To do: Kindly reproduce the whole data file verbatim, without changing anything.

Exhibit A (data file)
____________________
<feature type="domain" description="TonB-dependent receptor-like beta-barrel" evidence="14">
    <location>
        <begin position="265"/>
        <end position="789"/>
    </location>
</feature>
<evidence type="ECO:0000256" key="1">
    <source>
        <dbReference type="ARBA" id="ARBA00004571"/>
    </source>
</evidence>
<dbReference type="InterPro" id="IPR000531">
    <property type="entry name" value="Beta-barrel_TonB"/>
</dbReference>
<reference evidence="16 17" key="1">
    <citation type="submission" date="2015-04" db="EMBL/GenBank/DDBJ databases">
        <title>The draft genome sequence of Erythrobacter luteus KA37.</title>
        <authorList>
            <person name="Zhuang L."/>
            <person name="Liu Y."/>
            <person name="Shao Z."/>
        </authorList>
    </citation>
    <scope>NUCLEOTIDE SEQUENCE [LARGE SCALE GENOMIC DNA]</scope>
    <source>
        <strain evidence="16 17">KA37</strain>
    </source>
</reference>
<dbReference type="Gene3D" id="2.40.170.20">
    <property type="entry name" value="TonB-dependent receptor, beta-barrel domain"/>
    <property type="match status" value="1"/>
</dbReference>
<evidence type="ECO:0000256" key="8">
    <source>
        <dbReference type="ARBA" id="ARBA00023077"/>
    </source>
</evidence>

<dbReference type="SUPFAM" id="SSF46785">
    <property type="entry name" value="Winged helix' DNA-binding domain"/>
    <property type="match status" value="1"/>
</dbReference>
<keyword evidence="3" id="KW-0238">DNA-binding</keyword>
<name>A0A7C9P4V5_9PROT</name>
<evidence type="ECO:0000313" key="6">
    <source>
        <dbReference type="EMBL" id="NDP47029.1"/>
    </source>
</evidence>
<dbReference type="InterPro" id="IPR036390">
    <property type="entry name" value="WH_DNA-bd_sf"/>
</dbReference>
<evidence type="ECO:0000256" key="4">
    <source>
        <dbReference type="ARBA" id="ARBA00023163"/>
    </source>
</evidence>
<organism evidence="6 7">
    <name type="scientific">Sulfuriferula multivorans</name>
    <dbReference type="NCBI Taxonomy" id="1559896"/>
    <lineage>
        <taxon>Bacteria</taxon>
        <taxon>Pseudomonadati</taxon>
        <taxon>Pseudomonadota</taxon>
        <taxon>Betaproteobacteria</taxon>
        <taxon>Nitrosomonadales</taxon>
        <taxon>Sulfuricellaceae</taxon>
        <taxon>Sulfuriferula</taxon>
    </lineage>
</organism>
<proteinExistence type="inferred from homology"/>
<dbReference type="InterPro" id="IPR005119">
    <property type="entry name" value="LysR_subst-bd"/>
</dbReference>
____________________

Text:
<feature type="domain" description="TonB-dependent receptor-like beta-barrel" evidence="14">
    <location>
        <begin position="265"/>
        <end position="789"/>
    </location>
</feature>
<evidence type="ECO:0000256" key="1">
    <source>
        <dbReference type="ARBA" id="ARBA00004571"/>
    </source>
</evidence>
<dbReference type="InterPro" id="IPR000531">
    <property type="entry name" value="Beta-barrel_TonB"/>
</dbReference>
<reference evidence="16 17" key="1">
    <citation type="submission" date="2015-04" db="EMBL/GenBank/DDBJ databases">
        <title>The draft genome sequence of Erythrobacter luteus KA37.</title>
        <authorList>
            <person name="Zhuang L."/>
            <person name="Liu Y."/>
            <person name="Shao Z."/>
        </authorList>
    </citation>
    <scope>NUCLEOTIDE SEQUENCE [LARGE SCALE GENOMIC DNA]</scope>
    <source>
        <strain evidence="16 17">KA37</strain>
    </source>
</reference>
<dbReference type="Gene3D" id="2.40.170.20">
    <property type="entry name" value="TonB-dependent receptor, beta-barrel domain"/>
    <property type="match status" value="1"/>
</dbReference>
<evidence type="ECO:0000256" key="8">
    <source>
        <dbReference type="ARBA" id="ARBA00023077"/>
    </source>
</evidence>

<dbReference type="SUPFAM" id="SSF46785">
    <property type="entry name" value="Winged helix' DNA-binding domain"/>
    <property type="match status" value="1"/>
</dbReference>
<keyword evidence="3" id="KW-0238">DNA-binding</keyword>
<name>A0A7C9P4V5_9PROT</name>
<evidence type="ECO:0000313" key="6">
    <source>
        <dbReference type="EMBL" id="NDP47029.1"/>
    </source>
</evidence>
<dbReference type="InterPro" id="IPR036390">
    <property type="entry name" value="WH_DNA-bd_sf"/>
</dbReference>
<evidence type="ECO:0000256" key="4">
    <source>
        <dbReference type="ARBA" id="ARBA00023163"/>
    </source>
</evidence>
<organism evidence="6 7">
    <name type="scientific">Sulfuriferula multivorans</name>
    <dbReference type="NCBI Taxonomy" id="1559896"/>
    <lineage>
        <taxon>Bacteria</taxon>
        <taxon>Pseudomonadati</taxon>
        <taxon>Pseudomonadota</taxon>
        <taxon>Betaproteobacteria</taxon>
        <taxon>Nitrosomonadales</taxon>
        <taxon>Sulfuricellaceae</taxon>
        <taxon>Sulfuriferula</taxon>
    </lineage>
</organism>
<proteinExistence type="inferred from homology"/>
<dbReference type="InterPro" id="IPR005119">
    <property type="entry name" value="LysR_subst-bd"/>
</dbReference>